Don't Look Back (icA, Nash House) The Great Train Robbery (Berkeley, V') Therese and Isabelle (Continentale and Cinecenta, 'X')
Don't Look Back, the new film in the IcA's three-day-a-week cinema programme, is a cinema verite record made during a tour of this country a few years ago by Bob Dylan. Cinema verite seems to cling to singers (folk, pop or other) as it does to strippers, boxers or the noisier impresarios; and one comes away from D. A. Pennebaker's very capable movie, as from most others of the 'type, feeling that there is indeed no busi- ness like show business, that no other pro- fession manages to spread around itself quite such an atmosphere of almost meta- physical melancholy.
Not, obviously, an objective truth; singers are not yet an enslaved race. But the sense of a troglodyte existence, lived in a per- petual day-into-night twilight of hotel rooms, amid a dingy clutter of bottles and ashtrays and tired teacups, is overpowering. Occasionally the singer is let out, to sit in a train while a lot of symbolically dismal housing estates march past the window. More occasionally, the camera lopes out into the street in order to fasten on some teenager engaged in an act of ritual wor- ship. Or, at the end of another tunnel of darkness, there's a spotlight, the glimpse from the wings of our lonely, guitar-hung hero, and the blinded blink over the foot- lights.
All these films merge more or less into the same film, even the casts appearing interchangeable. The entourage always seem noisier and larger than the star (Bob Dylan is notably pale and wispy); the press batten and badger; the manager, always a slightly equivocal figure, hovers like one of the more uncomfortably double-headed mythological creatures, part mother-hen and part snap- ping Cerberus. The roles become so ritualis- tic—even down to a very entertaining scene here in which Bob Dylan's manager horse- trades for a Iv appearance between Granada and BBC—that one eventually forgets the people are real. Or, at least, virile.
The reason, I increasingly suspect, is that this a real case of form determining content.
The effect of cinema verite is that you are persuaded of truth through technical im- perfection : the instant moment, hap- hazardly and imperfectly caught, then spliced into comment in the total expertise of the cutting-room. But the basic technique remains a blend of indolence and restless-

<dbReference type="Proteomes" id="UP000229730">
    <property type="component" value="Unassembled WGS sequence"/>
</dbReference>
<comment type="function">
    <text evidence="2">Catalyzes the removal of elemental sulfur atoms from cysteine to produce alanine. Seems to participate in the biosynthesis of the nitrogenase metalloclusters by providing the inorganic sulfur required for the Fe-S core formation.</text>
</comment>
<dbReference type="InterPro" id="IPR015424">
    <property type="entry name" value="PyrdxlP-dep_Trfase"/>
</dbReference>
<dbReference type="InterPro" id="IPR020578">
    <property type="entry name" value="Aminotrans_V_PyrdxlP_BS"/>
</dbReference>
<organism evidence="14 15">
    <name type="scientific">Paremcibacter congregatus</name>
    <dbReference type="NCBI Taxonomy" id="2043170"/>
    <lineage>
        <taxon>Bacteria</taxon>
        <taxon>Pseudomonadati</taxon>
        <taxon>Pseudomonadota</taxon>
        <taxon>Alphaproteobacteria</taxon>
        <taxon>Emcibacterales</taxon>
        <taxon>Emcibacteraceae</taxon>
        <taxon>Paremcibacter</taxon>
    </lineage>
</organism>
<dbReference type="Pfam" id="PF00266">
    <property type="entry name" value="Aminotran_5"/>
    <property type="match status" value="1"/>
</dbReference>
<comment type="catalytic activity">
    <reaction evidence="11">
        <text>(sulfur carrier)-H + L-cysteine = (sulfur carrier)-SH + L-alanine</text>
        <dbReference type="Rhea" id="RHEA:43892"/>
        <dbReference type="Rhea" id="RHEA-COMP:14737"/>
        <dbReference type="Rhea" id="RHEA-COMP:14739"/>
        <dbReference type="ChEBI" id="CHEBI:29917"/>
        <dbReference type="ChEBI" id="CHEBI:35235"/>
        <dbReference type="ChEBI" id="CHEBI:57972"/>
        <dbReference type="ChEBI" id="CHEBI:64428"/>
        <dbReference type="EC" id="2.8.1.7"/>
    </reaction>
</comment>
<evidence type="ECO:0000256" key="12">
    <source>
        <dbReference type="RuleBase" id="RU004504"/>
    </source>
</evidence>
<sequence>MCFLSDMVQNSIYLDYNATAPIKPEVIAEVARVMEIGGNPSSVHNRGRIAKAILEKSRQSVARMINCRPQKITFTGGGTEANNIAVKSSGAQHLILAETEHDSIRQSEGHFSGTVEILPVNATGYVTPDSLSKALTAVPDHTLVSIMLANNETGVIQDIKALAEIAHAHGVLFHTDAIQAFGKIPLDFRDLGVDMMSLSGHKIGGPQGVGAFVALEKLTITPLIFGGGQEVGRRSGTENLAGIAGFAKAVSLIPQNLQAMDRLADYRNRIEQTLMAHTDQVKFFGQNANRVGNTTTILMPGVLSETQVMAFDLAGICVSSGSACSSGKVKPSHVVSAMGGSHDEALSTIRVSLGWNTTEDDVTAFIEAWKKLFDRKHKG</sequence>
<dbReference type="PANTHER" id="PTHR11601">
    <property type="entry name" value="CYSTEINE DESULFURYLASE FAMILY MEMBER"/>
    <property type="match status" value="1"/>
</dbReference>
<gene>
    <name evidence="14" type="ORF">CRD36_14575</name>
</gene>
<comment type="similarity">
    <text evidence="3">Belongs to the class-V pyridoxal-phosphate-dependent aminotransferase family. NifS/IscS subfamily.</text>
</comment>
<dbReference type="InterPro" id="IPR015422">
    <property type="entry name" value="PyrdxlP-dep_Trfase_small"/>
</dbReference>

lies& The three minutes or so of inane inarticulacy, focused-by a dawdling camera and demanding an attention never given in real life, seem to stretch into a yawning eternity.
Half-heard snatches of talk, dim lighting, the pitchings and rollings and little vertigin- ous swoops of the handheld camera, break up naturalism into fidgety patterns which are actually entirely unnatural. We really register the passing scene in well-composed
shots, not in snatched angles. But in a cinema virile world unease comes built in;
and I suspect that if one were to bring the technique to work in circles of the utmost serenity and articulateness, one would end up with much the same impression of fret- ful and mumbled listlessness.
All the same, the Dylan film pulls off some telling moments. There is a nice bit of bear-baiting with a luckless but seemingly impervious student. who really believes that since we are all human we all have some- thing significant to say to each other. What has he to say to Bob Dylan, or Dylan to him? Absolutely nothing; and Bob Dylan's elucidation of this awful truth is rather like- able and funny.
Later, a reporter from Time blandly stonewalls for his story, while Dylan argues at him that there's a world outside Time's philosophy. Somehow, there is a fine mix-up of values in watching a man whose publicity machine we have just seen in action rail against the vast irrele- vance of journalism, while the camera- journalists crouch and record. Another slice of life in the electronic village.
The German film The Great Train Robbery has managed, one gathers, to get most of its facts right. Certainly, it shows a touching concern for the simpler details: police-cars that look like English police- cars, beer drunk out of the right bottles, even a glimpse of the waiting gang at play with their Monopoly money. But the whole effect of this fuzzy and distinctly stilted reconstruction (by John Olden and Claus Peter Witt) remains ineradicably Teutonic; and if the film is watchable, it is because of this squinting barminess of angle rather than for the well-trodden facts of the case. Dub- bing, in this context, becomes almost help- ful.
Characters such as the Germanic yokel who hobbles to the telephone box to report that there be funny doings down at the farm, or the woman who complains 'What's all this mess?' on finding her drawing-room littered with mailbags, are actively endear- ing. One's favourite, though, is the lady recruiting agent who enlists some gang- members from humble Fulham. Anglo- German snobbery finds its finest hour in her apologetic regrets that she couldn't manage to winkle out anyone from a better part of London.
Therese and Isahelle, an eccentric and rather dreadful film, wraps up new permissiveness in rags and tatters of old art movie. Permissiveness comes in a rabid lesbian affair between two teenagers, played by actresses (Essy Persson and Anna Gael) somewhat over-aged for all that abandoned frisking around the finishing school. Art movie enters with the setting, a grand but rather dilapidated château, like the back- cloth for a road company Marienbad, the flashback structure and the immensely slow and lethargic way in which the director, Radley Metzger, employs his camera. This is the ghastly good taste of the new porno- graphy; and passionate ramblings in un- translated French seem in keeping. As always, one is mildly intrigued at the censor's apparent assumption that French- speakers have passed beyond the area of his care and protection.